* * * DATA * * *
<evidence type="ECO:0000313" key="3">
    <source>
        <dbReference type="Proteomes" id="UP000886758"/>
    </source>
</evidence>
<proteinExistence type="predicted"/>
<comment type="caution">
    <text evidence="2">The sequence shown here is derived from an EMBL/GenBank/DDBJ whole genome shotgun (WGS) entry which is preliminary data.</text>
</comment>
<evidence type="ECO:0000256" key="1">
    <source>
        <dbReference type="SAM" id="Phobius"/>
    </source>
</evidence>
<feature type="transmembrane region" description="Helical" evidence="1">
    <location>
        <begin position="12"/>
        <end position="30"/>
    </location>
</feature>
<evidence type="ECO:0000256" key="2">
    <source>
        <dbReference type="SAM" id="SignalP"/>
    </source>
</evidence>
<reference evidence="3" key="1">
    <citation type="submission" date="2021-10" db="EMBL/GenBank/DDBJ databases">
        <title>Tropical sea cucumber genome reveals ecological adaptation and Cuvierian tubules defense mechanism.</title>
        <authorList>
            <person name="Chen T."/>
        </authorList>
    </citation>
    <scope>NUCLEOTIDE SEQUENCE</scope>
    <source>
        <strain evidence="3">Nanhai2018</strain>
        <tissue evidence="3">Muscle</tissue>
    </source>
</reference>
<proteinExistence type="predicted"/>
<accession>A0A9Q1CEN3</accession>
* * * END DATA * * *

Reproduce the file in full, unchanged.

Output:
<evidence type="ECO:0000313" key="3">
    <source>
        <dbReference type="Proteomes" id="UP000886758"/>
    </source>
</evidence>
<proteinExistence type="predicted"/>
<comment type="caution">
    <text evidence="2">The sequence shown here is derived from an EMBL/GenBank/DDBJ whole genome shotgun (WGS) entry which is preliminary data.</text>
</comment>
<evidence type="ECO:0000256" key="1">
    <source>
        <dbReference type="SAM" id="Phobius"/>
    </source>
</evidence>
<feature type="transmembrane region" description="Helical" evidence="1">
    <location>
        <begin position="12"/>
        <end position="30"/>
    </location>
</feature>
<evidence type="ECO:0000256" key="2">
    <source>
        <dbReference type="SAM" id="SignalP"/>
    </source>
</evidence>
<reference evidence="3" key="1">
    <citation type="submission" date="2021-10" db="EMBL/GenBank/DDBJ databases">
        <title>Tropical sea cucumber genome reveals ecological adaptation and Cuvierian tubules defense mechanism.</title>
        <authorList>
            <person name="Chen T."/>
        </authorList>
    </citation>
    <scope>NUCLEOTIDE SEQUENCE</scope>
    <source>
        <strain evidence="3">Nanhai2018</strain>
        <tissue evidence="3">Muscle</tissue>
    </source>
</reference>
<proteinExistence type="predicted"/>
<accession>A0A9Q1CEN3</accession>